The swift journey–an up to 50 mph speed, is a blast. I did it twice and managed to capture the flights of some of my traveling companions.

The end of the line of the SuperZip

The end of the line of the SuperZip

One of the terrific things about this zipline is that there’s the thrill of speed and height without the stomach drop that comes with a roller coaster ride. Plus it’s eco-friendly. Nothing but pulleys, zipline cable and the laws of physics at work.

The SuperZip is also a perfect thrill for anyone who doesn’t have the couple hours it takes to go through the full Hocking Hills Canopy Tour–and it’s cheaper. One trip on the SuperZip is $30. Two trips cost $45 and one more is $55.

Segway trip past folks in flight

Segway trip past folks in flight

Because the SuperZip doesn’t require reservations, this way to tour Hocking Hills can be a spur of the moment decision. It can also be paired with a canoe trip from nearby Logan. It’s possible to paddle up the river, take time out for a SuperZip trip or two and then resume your river travel.

For those afraid of heights, or just wanting a from the ground view, Hocking Hills Canopy Tours has added another adventure–the Off-road Segway tour.

Wildflowers and butterflies abound

Wildflowers and butterflies abound

I tried that too and give that trip along trails mowed through sections of the property a thumbs up as well.  At first, as I almost ran over the guide, I wondered if I would ever get the  hang of Segway travel.  Fortunately, he was patient and taught me well. After a session of practicing,  I was able to navigate hills and turns without any trouble.

The guide did warn us a few times that Segways can be dangerous, particularly if one isn’t paying attention or getting too cocky. For anyone who has water skied, cross-country skied or skated before the movement felt similar. A helpful hint is to remember is that you’re the boss. Don’t let the Segway take over. If you step off by accident, let go–the thing will stop.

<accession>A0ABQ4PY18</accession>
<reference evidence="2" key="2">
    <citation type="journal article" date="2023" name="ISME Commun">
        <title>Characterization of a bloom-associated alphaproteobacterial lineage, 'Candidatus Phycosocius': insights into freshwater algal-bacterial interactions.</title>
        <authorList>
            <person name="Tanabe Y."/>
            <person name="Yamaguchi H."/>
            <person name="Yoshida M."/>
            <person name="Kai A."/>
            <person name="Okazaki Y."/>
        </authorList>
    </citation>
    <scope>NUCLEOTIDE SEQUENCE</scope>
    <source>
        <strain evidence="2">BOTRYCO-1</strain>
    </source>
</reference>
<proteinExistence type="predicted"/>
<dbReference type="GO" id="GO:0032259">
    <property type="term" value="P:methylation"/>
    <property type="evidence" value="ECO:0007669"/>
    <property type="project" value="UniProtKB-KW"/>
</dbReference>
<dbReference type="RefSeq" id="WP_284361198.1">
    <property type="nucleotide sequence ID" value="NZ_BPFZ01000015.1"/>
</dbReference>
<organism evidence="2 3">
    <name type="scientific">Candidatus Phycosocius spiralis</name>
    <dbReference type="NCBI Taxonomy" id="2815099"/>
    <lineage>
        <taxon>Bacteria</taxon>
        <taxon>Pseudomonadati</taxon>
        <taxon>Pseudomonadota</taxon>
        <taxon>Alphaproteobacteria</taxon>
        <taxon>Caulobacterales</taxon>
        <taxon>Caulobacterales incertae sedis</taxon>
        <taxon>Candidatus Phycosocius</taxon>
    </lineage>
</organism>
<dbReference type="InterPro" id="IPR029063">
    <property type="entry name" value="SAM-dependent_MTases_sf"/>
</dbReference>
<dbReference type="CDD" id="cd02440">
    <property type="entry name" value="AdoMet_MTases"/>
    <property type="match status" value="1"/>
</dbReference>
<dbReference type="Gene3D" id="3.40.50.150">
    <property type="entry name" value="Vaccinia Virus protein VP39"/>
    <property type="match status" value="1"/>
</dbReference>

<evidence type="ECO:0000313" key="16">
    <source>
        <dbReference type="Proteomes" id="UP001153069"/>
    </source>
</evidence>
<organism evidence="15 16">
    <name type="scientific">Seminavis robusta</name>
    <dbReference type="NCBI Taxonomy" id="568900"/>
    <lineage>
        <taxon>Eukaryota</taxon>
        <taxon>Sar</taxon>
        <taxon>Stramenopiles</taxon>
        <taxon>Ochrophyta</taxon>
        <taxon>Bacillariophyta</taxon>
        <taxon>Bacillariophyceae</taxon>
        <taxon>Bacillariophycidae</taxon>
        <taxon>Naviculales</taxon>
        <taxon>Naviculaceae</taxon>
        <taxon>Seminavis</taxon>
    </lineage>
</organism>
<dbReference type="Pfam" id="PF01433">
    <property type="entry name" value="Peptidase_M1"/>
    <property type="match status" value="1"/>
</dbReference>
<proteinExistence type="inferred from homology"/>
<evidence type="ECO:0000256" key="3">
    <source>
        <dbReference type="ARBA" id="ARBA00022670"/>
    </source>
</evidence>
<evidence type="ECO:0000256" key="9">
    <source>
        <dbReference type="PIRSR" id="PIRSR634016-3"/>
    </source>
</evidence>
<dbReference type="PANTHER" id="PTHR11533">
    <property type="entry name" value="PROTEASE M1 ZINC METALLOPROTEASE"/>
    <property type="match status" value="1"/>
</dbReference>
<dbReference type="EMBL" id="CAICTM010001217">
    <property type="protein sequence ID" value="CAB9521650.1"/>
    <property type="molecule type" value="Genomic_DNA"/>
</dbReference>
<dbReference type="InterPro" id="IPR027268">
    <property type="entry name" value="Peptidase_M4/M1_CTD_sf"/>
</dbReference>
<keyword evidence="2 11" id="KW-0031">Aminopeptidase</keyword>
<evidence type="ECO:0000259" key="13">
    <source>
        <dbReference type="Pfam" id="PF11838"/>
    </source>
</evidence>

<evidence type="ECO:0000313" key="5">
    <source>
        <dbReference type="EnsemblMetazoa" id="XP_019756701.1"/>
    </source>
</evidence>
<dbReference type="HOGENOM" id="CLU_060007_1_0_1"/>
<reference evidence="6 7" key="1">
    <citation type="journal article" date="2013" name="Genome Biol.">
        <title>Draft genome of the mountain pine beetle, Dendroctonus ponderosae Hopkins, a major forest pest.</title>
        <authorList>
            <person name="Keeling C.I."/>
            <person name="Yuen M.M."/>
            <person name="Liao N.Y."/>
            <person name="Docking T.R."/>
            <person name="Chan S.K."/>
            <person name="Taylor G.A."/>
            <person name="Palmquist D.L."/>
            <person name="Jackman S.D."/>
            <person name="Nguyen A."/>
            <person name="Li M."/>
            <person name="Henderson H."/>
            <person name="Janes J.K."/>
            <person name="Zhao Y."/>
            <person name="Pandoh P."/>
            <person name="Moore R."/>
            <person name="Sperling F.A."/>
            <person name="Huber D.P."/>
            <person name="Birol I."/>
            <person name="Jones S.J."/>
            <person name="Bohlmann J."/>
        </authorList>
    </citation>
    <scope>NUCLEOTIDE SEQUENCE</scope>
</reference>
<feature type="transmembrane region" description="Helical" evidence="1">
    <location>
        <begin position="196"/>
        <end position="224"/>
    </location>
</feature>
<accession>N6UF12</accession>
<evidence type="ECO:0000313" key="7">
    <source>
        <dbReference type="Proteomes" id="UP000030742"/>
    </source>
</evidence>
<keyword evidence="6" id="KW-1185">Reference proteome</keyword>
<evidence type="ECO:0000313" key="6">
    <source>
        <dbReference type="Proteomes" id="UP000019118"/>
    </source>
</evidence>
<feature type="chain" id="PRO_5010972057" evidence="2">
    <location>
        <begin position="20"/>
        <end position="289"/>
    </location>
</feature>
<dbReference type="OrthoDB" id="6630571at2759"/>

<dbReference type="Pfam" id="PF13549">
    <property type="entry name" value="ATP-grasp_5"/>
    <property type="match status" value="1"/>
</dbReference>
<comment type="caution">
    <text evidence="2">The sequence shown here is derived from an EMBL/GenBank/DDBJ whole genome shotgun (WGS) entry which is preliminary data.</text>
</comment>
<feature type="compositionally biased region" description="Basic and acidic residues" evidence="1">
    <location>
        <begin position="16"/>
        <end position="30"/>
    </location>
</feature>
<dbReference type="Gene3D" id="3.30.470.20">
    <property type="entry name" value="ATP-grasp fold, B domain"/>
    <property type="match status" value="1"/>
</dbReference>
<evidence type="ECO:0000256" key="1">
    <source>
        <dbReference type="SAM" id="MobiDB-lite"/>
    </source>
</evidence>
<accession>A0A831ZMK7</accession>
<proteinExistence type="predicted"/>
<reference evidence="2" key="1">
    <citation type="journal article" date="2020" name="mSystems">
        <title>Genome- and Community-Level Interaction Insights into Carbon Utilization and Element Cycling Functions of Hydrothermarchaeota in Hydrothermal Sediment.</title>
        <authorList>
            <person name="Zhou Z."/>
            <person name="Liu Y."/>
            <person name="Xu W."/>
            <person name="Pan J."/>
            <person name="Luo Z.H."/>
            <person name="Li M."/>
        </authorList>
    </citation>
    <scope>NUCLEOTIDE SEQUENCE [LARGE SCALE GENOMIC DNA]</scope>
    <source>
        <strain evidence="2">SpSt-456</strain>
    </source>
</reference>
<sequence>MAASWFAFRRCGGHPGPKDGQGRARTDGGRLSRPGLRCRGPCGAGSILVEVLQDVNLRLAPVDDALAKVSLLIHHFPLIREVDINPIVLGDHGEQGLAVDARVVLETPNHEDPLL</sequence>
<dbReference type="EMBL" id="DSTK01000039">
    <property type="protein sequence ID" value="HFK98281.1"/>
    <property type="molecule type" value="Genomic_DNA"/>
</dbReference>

As I rode along on my Segway, following the guide who pointed out details about the area and woods, I was relaxed enough to enjoy the scenery.

Because  the Hocking Hills Canopy Tour Segways don’t go over 12 miles an hour, I wasn’t speeding by the butterflies flitting among the purple thistles and golden rod.

A way to enjoy the woods

Enjoying the woods in Ohio

For sections of the off-road trip that wound through woods, across fields, and up and down hills, we skirted by part of the “X- TREME”  zipline, a series of 11 ziplines that tower above the ground with a birds eye view of some of Ohio’s prettiest landscape. It was fun watching folks fly by overhead as I moved along on my own adventure.

If you go, make reservations soon for the Hocking Hills Canopy Tour if that’s your aim. Fall foliage season is on its way. Again, the SuperZip does not require reservations. The Off-Road Segway tour has only been in operation for 3 months. Reservations are required for that as well.